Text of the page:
Thursday, September 9, 2010

Sakura, Part 1

     Sakura, cherry trees famous in Japan for their beautiful floral displays and organic form, can also be appreciated for their bark.  In northern Honshu, within the area known as Tohoku, craftsmen gather cherry tree bark and use it to carefully craft small household items of beauty.  Often encountered are the canisters used to store tea, tea scoops, and jewelry boxes; prices range from around $5 for simple tea scoops, to over $100 for larger items.
Typical Tea Canister†
The shiny, redish material is the inner bark.

Unpolished Tea Canister ‡
Although the typical horizontal bands found on many cherry species is still visible, this canister was created using the outer bark.

 Picture Sources:

     As a member of the Rose Family (Rosaceae), the cherry tree is closely related to apples, hawthorne, pears, and plums.  These plants generally share common features such as terminal end buds and 5-petaled flowers.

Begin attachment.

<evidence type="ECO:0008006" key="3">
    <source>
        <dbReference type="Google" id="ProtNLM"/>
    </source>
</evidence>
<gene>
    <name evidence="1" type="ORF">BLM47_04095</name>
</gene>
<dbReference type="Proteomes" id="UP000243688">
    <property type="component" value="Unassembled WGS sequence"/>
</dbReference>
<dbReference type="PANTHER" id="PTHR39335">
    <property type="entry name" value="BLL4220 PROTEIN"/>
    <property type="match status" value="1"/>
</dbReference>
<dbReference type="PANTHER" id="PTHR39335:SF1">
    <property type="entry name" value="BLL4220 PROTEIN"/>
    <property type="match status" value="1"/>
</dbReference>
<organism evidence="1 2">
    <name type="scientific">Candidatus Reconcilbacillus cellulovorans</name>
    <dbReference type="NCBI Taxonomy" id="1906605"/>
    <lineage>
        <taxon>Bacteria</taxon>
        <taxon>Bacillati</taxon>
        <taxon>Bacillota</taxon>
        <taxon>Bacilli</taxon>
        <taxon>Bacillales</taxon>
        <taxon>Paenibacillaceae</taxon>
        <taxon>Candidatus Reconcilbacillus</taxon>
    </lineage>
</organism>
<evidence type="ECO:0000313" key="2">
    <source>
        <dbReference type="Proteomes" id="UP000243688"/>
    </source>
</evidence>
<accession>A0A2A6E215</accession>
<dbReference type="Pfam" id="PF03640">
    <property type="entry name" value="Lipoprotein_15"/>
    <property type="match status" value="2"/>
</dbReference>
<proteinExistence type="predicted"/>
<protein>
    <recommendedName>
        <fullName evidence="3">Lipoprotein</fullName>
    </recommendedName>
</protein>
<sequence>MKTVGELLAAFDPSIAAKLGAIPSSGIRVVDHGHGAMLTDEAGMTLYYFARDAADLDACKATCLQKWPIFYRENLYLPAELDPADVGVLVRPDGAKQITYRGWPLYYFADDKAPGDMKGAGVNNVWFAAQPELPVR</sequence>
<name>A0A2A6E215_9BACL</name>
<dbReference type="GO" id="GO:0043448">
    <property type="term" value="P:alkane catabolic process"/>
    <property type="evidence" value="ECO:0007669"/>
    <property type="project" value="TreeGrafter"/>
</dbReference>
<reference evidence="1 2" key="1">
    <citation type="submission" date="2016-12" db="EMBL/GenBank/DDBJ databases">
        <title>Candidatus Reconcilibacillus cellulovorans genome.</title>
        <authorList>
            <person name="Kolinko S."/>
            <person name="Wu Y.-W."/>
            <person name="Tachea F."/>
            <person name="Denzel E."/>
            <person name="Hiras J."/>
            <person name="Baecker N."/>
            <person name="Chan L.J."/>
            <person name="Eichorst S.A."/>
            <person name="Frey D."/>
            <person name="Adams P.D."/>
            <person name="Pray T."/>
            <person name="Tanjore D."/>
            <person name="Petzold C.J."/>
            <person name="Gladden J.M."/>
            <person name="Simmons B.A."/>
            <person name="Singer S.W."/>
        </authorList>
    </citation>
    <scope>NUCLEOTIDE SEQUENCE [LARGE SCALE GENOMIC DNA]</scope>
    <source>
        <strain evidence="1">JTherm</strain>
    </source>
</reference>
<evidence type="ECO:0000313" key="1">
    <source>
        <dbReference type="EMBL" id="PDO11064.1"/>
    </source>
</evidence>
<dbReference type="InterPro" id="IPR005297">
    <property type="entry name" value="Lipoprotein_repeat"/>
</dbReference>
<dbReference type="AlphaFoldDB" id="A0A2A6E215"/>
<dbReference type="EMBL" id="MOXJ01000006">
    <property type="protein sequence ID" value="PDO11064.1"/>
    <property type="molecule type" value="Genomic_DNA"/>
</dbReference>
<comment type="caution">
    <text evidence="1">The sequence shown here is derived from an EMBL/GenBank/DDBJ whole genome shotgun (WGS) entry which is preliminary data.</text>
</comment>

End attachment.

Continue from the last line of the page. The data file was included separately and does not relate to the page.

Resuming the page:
Plum tree with typical Rosaceae flowers.

Plum tree showing bark.

     This in one area in which the specially bred Sakura cherry trees can differ with the rest of its family: very showy, multi-petaled flowers.  Sakura are cherry trees that don't produce [edible] fruit, having been selected over the centuries for ornamental purposes.
Full flowers of an ornamental Sakura tree;
horizontally-striated bark also shown.
A close-up of the leaves and flowers of one Sakura, used as landscaping in Virginia.

This sakura, found in Morioka, Japan, is so old and large that it not only
needs supports to keep it standing, it also split the boulder
on which it originally grew (in a small crack on the rock's surface).
     Although useless for fruit production, the iconic Sakura is famous throughout Japan and in many other lands for its flowers and form.  Hopefully, you now appreciate its bark as well. 


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